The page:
Diversifying Wellness by Understanding the Black Consumer

A new GWI report analyzes the differences and inequalities that the Black community faces in the wellness industry, and where changes need to happen.

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The Global Wellness Institute (GWI) has shed some light on the movement to incorporate and include more diversity in the wellness industry. This movement focuses on Black wellness, its role in the industry, and the different ways Black people experience offerings and spaces. The movement also, importantly, provides insights into the future and highlights how companies are changing the narrative by adding color to wellness. 

Tonia Callender explains her experience with the wellness world: "To me, wellness spaces, spas, studios and resorts seem designed for white people. When I do visit these spaces, instead of rejuvenated and relaxed, I often feel stressed and annoyed." In further explaining her experience, she points out that many people of color will have to travel further and pay more to visit a spa or wellness space that supports Black wellness.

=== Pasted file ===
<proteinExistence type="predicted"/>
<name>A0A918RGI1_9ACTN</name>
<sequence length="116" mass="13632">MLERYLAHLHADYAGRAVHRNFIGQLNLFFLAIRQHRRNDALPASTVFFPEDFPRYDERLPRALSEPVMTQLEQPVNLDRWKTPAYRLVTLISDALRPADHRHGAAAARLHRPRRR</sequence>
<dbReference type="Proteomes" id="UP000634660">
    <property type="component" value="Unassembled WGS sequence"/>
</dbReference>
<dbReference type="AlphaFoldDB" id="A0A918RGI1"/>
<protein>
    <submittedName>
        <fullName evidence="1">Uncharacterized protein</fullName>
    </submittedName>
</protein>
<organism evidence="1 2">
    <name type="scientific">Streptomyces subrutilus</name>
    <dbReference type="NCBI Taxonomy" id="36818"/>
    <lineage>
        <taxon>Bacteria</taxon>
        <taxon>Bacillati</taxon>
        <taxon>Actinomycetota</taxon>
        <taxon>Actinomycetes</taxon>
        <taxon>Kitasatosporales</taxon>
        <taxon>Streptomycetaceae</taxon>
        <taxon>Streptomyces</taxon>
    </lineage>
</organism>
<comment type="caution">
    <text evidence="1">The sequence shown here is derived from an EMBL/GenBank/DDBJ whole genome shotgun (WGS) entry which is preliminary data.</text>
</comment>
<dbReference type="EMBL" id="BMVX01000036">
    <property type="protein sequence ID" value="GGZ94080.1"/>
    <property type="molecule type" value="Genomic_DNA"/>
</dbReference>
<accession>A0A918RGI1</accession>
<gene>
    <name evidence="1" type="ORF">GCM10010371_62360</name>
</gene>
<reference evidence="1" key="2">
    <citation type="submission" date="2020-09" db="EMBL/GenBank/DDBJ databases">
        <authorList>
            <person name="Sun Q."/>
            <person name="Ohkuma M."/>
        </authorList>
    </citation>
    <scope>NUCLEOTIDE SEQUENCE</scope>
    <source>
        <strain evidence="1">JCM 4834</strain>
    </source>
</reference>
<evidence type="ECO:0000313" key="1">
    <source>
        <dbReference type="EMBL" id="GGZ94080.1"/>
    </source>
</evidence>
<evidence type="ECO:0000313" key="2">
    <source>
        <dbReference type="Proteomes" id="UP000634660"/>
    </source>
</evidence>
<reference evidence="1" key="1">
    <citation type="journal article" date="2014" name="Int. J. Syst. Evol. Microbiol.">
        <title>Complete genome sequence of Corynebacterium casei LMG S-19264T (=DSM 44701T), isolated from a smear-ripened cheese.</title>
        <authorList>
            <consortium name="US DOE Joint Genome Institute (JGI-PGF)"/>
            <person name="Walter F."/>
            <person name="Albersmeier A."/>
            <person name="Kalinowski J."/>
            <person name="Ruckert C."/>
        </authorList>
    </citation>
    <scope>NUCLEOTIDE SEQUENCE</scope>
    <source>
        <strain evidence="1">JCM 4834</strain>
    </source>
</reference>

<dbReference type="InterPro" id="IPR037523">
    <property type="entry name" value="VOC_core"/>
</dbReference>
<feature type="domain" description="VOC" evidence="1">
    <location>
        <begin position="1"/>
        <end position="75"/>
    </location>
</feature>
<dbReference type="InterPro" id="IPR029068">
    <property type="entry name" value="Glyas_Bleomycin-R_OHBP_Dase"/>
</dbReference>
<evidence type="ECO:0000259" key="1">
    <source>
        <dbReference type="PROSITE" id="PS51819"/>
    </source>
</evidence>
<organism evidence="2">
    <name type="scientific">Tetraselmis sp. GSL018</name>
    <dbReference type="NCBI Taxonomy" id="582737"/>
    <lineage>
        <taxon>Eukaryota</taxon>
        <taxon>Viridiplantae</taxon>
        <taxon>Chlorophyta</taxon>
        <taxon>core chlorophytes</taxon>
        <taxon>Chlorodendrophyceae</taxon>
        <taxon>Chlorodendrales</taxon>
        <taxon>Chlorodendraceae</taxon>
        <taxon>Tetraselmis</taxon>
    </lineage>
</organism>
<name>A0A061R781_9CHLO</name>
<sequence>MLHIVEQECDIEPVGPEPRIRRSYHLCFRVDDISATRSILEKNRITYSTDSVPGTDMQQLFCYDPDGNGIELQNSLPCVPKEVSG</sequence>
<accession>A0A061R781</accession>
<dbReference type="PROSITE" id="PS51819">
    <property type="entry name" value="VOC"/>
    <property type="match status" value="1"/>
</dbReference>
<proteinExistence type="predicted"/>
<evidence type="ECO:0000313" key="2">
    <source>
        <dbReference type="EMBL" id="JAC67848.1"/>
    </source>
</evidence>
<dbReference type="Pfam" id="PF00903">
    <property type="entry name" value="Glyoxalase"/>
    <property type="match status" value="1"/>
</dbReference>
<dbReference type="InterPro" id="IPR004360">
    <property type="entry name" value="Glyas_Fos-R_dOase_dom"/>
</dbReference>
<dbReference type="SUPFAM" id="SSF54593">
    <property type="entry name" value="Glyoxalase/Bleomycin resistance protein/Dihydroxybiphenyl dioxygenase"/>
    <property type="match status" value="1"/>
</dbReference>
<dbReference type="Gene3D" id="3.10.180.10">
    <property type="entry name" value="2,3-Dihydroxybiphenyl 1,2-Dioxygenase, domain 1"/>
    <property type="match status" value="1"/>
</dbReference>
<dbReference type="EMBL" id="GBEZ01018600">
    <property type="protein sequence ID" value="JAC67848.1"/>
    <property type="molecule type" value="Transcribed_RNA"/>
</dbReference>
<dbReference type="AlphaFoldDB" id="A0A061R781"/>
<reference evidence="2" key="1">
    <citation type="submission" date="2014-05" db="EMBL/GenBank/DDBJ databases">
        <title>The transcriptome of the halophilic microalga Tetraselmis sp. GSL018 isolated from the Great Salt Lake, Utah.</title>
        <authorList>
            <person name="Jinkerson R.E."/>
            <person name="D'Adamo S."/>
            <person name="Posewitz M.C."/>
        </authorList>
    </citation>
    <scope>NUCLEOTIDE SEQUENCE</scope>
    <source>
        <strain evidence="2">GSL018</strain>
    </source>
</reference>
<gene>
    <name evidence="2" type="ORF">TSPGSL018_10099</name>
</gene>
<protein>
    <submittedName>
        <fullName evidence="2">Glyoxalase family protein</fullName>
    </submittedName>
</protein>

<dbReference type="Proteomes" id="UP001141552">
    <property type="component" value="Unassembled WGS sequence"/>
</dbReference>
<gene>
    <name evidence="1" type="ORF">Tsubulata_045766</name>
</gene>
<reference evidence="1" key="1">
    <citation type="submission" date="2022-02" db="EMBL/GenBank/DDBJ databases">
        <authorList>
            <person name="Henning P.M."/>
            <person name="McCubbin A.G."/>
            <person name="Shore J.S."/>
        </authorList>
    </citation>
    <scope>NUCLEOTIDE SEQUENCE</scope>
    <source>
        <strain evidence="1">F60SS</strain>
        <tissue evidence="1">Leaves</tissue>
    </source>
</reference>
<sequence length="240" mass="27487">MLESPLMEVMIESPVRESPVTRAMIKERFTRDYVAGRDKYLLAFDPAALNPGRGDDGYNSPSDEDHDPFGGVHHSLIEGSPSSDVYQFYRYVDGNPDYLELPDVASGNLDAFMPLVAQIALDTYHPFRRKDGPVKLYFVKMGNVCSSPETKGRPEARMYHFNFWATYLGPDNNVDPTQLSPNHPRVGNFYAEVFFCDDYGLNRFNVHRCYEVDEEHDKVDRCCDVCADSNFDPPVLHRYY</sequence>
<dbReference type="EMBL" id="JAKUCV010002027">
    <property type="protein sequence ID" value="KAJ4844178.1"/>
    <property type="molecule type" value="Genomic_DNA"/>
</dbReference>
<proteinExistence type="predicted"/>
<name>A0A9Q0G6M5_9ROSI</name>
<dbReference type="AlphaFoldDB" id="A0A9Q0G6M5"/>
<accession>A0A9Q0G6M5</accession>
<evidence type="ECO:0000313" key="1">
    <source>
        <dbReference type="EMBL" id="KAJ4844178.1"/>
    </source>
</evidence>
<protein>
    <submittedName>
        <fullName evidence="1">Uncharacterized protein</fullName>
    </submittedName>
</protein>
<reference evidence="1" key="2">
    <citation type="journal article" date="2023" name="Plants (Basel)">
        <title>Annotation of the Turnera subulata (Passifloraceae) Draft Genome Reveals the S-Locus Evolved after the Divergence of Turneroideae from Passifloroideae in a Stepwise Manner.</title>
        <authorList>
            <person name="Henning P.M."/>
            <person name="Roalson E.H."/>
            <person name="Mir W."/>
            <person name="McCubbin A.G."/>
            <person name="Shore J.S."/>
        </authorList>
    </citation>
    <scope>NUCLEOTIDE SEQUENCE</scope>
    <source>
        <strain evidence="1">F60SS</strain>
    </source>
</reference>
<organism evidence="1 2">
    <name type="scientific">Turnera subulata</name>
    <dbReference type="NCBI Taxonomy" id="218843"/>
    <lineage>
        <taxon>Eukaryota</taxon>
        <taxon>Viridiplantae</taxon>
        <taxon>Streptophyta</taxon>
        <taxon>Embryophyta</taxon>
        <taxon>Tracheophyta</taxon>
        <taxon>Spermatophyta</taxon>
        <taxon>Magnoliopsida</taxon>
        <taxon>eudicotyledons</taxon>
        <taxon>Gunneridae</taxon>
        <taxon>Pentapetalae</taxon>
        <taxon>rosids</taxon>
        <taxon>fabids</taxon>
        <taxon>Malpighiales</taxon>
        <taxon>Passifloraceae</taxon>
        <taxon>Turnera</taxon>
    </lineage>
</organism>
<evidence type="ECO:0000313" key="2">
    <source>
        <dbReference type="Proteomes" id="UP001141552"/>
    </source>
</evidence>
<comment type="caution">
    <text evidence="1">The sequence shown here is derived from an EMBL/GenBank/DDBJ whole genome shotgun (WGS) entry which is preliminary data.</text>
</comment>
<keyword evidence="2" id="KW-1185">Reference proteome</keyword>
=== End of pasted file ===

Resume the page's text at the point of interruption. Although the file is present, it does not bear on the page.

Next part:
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For the wellness community to be able to effectively cater to the Black community, it needs to address the needs and concerns of the Black consumer. For example, racism and poverty, as shown from the Office of Minority Health, U.S. Department of Health and Human Services, are two areas of added stress, anxiety and depression that Black consumers experience. Many of the activities suggested to relieve this stress in fact do the opposite. "We often must think twice before performing stress-relieving tasks others take for granted. Going for a walk, taking a class, or getting a massage can increase anxiety and stress," explains Callender. "Long before jogger Ahmaud Arbery’s murder in Georgia, my son, a long-distance runner, followed some basic rules: run in groups or in very public areas in broad daylight and wear his school paraphernalia—all to decrease the chance that he would be harmed."  

Another common area of concern is the inability for Black consumers to be able to "be one with nature," in the sense that many of them do not live near greenery nor have easy access to it. 

Adding color to wellness is about understanding the different way that Black people actually experience wellness offerings and spaces, highlighting racial inequalities. Expect to see insights and illustrations on how companies are changing the wellness narrative and suggestions for how the wellness industry can be more inclusive in these areas. Wellness enterprises that value diversity, respect Black wellness and work to support more equitable access represent the future of the industry. 

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